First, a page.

What Could Go Wrong: Flight Attendants & Chimney-sweeps
This month’s Elliott Wave Financial Forecast reminds us that not so long ago in March 2009 individual investors had 45% of their portfolios in cash. After 8 years of bull market investors have only 14.5% dry powder on hand. “That is the smallest percentage since January 2000, after which the Dow declined 38% into October 2002.”
Mutual fund investors have $4.75 in stock funds for every dollar in money market mutual funds. That’s a higher ratio than the market tops of 2000 or 2007. And it’s not just stocks that the investing public are gaga for. Robert Prechter says there have been more Google searches for Bitcoin than for Beyonce.
A Forbes article by Peter Tchir has the headline, “Bitcoin is Going Mainstream.” He claims, “what I am sure about is interest in Bitcoin and Crypto Currencies has skyrocketed.” NBC reports, “flight attendants, ironworkers, and small business owners” are trading in their low tech treasury script for the digital gold.
Human irrational exuberance is as old as human life itself. Charles MacKay’s account of Tulipmania, “A golden bait hung temptingly out before the people, and one after the other, they rushed to the tulip-marts, like flies around a honey-pot … Nobles, citizens, farmers, mechanics, sea-men, footmen, maid-servants, even chimney-sweeps and old clothes-women, dabbled in tulips. People of all grades converted their property into cash, and invested it in flowers.”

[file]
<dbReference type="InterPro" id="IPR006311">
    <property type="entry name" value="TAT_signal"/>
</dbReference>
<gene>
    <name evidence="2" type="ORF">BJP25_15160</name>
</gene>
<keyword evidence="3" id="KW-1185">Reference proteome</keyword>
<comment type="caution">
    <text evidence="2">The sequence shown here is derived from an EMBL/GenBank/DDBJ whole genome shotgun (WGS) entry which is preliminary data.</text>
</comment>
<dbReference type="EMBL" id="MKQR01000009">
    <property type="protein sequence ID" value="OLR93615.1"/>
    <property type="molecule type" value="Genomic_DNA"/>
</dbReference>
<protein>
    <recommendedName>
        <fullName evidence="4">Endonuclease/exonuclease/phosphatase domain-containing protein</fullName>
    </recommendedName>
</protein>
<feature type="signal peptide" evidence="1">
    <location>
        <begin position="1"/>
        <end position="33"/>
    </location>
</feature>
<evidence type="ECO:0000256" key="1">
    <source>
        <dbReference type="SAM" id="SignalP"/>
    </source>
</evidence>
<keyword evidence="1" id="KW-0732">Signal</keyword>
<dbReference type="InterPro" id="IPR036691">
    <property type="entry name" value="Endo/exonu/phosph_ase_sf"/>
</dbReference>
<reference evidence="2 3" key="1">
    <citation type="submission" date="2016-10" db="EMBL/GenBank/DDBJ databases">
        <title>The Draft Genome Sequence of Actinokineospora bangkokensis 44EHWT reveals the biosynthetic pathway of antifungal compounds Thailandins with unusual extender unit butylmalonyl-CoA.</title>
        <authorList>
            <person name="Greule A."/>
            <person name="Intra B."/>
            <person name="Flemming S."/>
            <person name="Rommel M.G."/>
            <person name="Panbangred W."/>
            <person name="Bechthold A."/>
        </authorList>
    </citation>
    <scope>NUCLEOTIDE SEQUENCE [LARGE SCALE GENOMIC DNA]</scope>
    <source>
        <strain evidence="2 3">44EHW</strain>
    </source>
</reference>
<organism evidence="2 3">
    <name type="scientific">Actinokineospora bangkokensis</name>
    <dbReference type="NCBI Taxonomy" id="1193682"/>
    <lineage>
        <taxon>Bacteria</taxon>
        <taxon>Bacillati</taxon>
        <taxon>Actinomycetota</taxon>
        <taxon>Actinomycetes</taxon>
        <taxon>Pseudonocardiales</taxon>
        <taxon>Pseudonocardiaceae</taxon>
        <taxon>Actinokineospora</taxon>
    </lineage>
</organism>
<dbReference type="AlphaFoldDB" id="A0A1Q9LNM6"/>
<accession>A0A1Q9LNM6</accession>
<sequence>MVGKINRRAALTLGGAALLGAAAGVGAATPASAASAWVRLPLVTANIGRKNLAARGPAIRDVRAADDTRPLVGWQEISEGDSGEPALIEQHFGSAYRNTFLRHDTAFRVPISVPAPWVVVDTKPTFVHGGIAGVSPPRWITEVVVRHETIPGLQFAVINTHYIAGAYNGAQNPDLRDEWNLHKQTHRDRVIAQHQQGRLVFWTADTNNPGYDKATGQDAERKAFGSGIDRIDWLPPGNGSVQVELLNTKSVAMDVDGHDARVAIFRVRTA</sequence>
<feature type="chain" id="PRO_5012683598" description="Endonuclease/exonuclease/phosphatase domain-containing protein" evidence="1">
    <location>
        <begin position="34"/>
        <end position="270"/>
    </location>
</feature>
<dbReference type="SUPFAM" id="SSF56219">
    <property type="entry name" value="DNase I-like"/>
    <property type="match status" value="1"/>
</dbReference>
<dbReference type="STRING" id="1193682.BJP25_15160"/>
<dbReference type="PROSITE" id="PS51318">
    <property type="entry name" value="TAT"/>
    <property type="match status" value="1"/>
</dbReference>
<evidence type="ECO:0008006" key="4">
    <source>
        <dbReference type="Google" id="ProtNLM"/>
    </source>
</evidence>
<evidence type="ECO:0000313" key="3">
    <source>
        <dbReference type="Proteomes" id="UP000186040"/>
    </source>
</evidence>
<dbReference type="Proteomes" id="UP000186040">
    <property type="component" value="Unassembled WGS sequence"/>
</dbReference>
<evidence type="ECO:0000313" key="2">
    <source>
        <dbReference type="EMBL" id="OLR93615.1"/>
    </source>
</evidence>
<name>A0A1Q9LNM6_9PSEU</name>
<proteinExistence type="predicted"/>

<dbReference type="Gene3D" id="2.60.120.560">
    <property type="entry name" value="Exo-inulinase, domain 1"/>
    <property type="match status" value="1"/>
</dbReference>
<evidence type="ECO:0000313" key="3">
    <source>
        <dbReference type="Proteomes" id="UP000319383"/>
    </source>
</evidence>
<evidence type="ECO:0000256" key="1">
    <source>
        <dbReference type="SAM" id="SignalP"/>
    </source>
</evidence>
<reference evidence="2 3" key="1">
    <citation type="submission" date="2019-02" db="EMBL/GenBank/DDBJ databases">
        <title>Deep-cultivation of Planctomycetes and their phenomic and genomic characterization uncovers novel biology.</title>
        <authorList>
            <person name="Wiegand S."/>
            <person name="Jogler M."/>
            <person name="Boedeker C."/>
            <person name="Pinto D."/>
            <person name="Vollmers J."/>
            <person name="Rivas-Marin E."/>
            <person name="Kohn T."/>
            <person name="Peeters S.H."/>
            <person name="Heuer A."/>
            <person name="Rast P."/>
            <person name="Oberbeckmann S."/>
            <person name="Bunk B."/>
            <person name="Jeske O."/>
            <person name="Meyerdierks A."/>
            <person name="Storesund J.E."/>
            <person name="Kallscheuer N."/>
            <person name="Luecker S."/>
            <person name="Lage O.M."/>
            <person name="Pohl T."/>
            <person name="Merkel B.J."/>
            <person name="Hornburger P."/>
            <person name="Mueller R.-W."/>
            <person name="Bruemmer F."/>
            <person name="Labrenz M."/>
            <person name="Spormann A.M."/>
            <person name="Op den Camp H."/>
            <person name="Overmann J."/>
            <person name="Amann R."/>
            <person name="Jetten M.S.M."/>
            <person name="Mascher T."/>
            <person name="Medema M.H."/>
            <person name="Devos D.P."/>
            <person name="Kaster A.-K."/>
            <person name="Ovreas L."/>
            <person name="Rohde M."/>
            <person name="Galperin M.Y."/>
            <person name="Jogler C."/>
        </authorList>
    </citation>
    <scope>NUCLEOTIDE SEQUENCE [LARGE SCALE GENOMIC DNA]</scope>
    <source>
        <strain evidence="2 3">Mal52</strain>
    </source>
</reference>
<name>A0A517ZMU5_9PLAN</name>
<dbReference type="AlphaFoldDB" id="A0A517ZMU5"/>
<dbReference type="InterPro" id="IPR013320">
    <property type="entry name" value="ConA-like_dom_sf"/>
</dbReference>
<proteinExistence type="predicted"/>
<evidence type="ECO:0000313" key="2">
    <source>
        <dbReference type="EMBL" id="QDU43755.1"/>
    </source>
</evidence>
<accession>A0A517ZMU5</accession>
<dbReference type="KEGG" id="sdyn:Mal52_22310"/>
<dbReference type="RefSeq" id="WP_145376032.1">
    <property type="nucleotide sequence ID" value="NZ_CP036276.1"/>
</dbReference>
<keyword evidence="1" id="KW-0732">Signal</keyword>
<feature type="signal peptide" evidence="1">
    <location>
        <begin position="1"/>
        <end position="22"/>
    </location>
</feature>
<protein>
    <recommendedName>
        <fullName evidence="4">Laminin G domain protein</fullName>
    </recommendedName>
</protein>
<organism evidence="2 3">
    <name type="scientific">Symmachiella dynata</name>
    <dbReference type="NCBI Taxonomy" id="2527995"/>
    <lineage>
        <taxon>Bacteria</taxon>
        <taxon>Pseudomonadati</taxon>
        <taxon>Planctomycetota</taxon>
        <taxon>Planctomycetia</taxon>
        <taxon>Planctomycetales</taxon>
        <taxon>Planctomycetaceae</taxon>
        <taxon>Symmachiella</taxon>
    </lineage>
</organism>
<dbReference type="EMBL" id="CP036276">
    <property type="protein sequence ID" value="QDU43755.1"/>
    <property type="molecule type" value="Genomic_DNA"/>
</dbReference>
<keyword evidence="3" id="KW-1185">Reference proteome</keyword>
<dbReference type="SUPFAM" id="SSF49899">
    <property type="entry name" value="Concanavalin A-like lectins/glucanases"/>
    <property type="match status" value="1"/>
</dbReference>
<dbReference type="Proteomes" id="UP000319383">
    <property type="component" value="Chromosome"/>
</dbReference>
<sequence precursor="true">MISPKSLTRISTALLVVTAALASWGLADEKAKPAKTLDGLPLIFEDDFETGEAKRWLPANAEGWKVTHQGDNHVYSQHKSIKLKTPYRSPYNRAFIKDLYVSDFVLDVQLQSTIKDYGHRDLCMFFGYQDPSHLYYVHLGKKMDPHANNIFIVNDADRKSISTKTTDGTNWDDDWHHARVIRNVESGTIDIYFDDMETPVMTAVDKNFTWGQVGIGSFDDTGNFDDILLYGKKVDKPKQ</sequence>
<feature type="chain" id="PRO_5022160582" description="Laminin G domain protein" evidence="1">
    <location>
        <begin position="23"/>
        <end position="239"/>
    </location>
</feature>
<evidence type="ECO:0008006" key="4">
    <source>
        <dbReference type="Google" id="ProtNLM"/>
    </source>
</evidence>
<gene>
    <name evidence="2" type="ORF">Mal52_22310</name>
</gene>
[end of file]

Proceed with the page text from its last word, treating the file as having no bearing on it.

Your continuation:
Julie Verhage writes in Bloomberg that Bitcoin and other cryptocurrencies have left the tech stock boom in the dust.
Bitcoin, the best-known digital currency, has surged 358 percent. While staggering, lesser-known competitors have seen even bigger gains, such as the more than 4,000 percent increase for ethereum.
Bespoke Investment Group contrasted the rise in bitcoin with infamous bubbles such as the tech market in the late nineties. There’s almost no comparison. Tech stocks rose just over 1,000 percent over the entire course of their bubble, and bitcoin is already up more than twice that.
Bloomberg’s Camilo Russo explains, “Startups have been ditching venture capitalists and raising millions of dollars in minutes by issuing digital tokens in what have become known as initial coin offerings.”
In less than two years, companies have raised almost $2 billion in ICOs, with token prices doubling in a week, and often falling just as fast. Companies have been able to rake in millions with little more than a white paper and a website. Bitcoin, the biggest cryptocurrency, has more than tripled in value this year, raising concern of a bubble.
The Elliott Wave folks remind us, “It’s always like this in the end. The easy way becomes the obvious way. In this case, all a person has to do is push a button and literally create money. What could go wrong?”
Indeed, what could go wrong.